It’s a centuries-old fact that we as humans love participating in, or provoking a reaction from, experiences that we’ve been told are best unrealized. Whether it’s touching wet paint, eating carbs just before tucking in for the night, or topping off the tank at the gas station, we just can’t help giving in to those ominous warnings bespeaking regret. So it is with cinema, especially the horror films of our (relative) youth. But have you ever come across a silent film with similar connotations? Granted, different times come with different views, but when watching a film like Carl Theodor Dreyer's The Passion of Joan of Arc, it’s a little crazy to imagine that a film not directed by D.W. Griffith could instill a sense of impassioned dissatisfaction on the part of censors.
The film centers around the final moments of French villager-turned-knight Jeanne d’Arc, as a gathering of priests attempt to beguile her through a series of interrogations in an effort to discredit her claim that God has sent her with a mission, one that will result in the driving out of the English occupying France. The story, as we know, ends in her execution, but it is rather her journey to that point—the questions, the torture, the elucidations—which enraptures us for the film’s brief 82-minute runtime.
Going into Passion, one not privy to the particular charms of a silent film may find themselves a little discombobulated at first, considering that this is also a foreign film, with subtitles for the intertitles. Aside from this (but most certainly not in spite of), the film is as enjoyable as it is refreshing for one of its caliber. The film, which condenses Joan's original 29 interrogations over an 18-month period into a single day’s trial, grips the audience with an ethereal presence unmatched by the likes of Dreyer’s contemporaries at the time. Passion is perhaps most markedly known for its close-ups, especially of lead actress Maria Falconetti, taking on an approach that you’ll find rare in contemporary Hollywood films. Cinema of that period regarded the close-up shot (CU) in silent films to be the perennial motif in which a director could most successfully illicit meaning and emotion from his/her actor’s faces (think "window to the soul"). Although today this would hardly be feasible, during the silent era, when really all a director could do was draw our attention to facial features and sets, Passion exquisitely exemplifies the power rendered from such focus.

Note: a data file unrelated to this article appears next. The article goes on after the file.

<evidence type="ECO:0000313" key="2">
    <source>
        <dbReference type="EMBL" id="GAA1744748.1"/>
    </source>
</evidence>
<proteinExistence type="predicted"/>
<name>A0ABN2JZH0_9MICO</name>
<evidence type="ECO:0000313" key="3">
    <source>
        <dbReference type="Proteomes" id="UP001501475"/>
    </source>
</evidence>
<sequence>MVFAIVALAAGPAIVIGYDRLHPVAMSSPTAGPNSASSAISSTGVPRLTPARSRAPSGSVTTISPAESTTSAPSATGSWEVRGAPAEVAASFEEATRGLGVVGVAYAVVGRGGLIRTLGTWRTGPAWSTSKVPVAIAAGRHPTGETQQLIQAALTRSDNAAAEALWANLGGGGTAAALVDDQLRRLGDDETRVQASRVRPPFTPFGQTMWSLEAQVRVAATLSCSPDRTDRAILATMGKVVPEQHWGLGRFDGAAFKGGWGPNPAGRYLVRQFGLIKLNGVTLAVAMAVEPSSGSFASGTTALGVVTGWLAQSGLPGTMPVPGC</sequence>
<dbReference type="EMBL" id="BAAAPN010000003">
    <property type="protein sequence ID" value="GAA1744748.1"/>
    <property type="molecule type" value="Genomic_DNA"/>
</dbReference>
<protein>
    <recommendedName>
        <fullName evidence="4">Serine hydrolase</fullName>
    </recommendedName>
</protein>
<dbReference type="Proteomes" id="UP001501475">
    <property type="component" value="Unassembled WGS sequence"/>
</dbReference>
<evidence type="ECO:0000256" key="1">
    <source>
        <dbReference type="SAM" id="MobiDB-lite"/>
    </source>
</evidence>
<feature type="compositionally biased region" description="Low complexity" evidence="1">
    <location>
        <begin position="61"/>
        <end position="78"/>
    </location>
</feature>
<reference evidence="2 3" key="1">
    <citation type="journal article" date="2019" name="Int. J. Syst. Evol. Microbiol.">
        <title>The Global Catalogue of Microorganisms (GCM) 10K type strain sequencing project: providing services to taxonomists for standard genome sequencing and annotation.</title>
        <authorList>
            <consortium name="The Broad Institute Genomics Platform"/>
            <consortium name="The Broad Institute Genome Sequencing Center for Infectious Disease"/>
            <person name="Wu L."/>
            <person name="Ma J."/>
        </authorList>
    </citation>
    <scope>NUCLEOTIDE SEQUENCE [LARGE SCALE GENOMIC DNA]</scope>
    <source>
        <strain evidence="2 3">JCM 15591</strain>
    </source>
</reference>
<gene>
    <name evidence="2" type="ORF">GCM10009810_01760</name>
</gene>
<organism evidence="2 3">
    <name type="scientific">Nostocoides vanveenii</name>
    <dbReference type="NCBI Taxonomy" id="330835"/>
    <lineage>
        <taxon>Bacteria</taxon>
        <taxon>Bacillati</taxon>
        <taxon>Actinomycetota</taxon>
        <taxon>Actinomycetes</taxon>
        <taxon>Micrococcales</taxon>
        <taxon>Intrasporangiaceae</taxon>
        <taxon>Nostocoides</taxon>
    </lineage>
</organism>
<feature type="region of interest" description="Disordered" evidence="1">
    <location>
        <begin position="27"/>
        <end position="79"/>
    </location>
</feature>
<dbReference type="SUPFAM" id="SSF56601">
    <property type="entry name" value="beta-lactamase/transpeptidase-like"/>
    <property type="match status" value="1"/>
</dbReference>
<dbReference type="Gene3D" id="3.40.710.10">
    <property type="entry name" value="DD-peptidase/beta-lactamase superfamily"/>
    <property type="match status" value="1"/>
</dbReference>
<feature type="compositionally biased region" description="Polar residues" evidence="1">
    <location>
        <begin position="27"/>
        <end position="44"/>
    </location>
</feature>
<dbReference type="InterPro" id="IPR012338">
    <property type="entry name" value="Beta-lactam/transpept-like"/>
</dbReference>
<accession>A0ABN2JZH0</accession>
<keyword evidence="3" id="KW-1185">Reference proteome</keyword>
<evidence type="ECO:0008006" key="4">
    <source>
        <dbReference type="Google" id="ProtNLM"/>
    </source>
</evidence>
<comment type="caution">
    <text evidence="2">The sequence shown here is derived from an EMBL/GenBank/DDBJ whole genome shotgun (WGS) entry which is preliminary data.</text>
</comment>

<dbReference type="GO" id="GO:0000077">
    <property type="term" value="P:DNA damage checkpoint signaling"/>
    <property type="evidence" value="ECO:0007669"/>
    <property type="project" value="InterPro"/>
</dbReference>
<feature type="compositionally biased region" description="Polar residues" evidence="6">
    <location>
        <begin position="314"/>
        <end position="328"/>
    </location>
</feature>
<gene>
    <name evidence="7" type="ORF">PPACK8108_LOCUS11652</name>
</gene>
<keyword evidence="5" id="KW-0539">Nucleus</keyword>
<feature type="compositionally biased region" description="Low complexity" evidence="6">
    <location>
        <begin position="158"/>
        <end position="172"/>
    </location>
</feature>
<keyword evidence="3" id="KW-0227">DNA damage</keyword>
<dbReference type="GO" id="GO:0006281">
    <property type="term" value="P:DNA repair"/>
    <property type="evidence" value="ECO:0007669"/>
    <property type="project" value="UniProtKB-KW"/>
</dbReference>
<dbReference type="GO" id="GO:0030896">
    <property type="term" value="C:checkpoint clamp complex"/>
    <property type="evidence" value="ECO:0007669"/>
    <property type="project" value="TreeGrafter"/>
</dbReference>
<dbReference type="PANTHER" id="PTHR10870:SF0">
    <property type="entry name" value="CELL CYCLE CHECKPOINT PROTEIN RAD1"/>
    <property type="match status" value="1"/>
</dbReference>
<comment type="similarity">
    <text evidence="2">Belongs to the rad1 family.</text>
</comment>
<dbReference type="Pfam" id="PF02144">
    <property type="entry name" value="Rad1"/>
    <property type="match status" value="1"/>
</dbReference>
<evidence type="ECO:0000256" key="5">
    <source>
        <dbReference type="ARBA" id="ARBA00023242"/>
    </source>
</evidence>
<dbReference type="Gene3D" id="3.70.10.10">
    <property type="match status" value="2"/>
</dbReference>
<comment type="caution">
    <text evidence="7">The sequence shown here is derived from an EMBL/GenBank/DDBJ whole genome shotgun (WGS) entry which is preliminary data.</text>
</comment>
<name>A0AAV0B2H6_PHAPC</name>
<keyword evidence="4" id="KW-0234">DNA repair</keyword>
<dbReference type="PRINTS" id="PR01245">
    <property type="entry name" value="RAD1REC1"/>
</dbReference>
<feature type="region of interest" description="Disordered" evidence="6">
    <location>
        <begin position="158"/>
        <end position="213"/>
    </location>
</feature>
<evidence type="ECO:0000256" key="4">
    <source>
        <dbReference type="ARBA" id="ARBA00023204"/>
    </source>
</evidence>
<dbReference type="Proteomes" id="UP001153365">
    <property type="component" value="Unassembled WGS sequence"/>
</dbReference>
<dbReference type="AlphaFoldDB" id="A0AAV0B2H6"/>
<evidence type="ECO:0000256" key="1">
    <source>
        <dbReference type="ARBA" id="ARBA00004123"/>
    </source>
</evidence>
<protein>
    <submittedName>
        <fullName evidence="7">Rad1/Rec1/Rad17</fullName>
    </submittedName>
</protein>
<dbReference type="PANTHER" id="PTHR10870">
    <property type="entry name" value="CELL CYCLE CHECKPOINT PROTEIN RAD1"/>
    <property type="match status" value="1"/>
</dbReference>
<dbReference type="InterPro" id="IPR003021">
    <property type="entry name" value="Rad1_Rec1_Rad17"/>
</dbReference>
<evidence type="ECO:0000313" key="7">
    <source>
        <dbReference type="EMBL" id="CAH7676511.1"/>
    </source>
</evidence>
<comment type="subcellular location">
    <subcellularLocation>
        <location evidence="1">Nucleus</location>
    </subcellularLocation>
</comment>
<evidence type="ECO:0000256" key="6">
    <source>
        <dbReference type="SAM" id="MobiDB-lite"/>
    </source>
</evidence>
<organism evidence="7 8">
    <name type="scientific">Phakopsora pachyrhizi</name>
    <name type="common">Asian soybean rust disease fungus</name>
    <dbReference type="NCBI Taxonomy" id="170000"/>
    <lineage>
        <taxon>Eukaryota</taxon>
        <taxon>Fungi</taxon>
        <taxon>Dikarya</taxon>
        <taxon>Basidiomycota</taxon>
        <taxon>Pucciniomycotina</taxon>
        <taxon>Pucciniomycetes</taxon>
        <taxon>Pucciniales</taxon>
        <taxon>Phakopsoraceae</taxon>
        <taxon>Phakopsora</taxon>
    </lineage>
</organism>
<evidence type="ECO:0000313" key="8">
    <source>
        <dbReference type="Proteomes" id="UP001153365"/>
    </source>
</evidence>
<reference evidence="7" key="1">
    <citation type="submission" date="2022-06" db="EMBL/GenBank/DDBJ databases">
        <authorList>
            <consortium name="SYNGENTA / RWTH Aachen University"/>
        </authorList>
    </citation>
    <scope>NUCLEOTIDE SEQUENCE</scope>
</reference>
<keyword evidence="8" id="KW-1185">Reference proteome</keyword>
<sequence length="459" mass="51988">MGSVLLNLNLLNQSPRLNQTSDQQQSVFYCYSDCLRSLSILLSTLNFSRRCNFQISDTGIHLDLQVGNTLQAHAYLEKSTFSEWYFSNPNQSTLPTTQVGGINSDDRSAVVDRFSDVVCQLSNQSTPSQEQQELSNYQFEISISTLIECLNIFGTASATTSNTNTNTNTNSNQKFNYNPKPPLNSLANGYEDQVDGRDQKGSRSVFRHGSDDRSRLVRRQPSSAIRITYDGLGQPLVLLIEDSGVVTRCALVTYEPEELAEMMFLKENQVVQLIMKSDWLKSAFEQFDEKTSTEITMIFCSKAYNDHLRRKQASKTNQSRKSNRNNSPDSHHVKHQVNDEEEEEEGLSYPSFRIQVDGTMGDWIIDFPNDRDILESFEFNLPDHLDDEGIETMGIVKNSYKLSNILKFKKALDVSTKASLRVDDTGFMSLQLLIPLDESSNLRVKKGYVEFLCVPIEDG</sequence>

Aside from the haunting tactility of the story and Dreyer’s attention to detail with regards to sets and special effects, the fact that Passion went through a somewhat tumultuous journey, the ending of which almost lent itself to Holy Grail-like mythos, gives it an unforgettable presence and easily disturbed quality. Sometime after its completion in '28, the master print of the film was lost in a fire. Dreyer, with little choice, began cutting together a second version of the film from the cuts he’d discarded earlier. As the years wore on, prints of the second master cut began either going missing or were similarly lost to fire. Luckily, in ’81, a complete cut of the original master work was found—in the janitor’s closet of a Norwegian mental institution. Although there are perfectly reasonable explanations for this, such a clandestine fate has never been more appropriate for a film.
With regards to special features, on the Criterion release viewers can enjoy a plethora of essays, video essays, and background knowledge on the construction of the film; all very interesting, to be sure, but none so devastating as that of Richard Einhorn’s Voices of Light score accompaniment that can be listened to while you watch the film. While most silent films do indeed come with a soundtrack, Passion was actually intended to be watched completely silent. However, Einhorn was so inspired by the film that he opted to compose a piece that aptly conveyed the way he felt about the film, and the two have thus been regularly shown together. You have to see it to believe how utterly amazing it is.
This film is not rated, but does contain brief (and appropriate) nudity, and scenes of Joan being bled. See a complete list of questionable material HERE.
The Passion of Joan of Arc can be found at the following retail stores and online markets:
Amazon -- DVD
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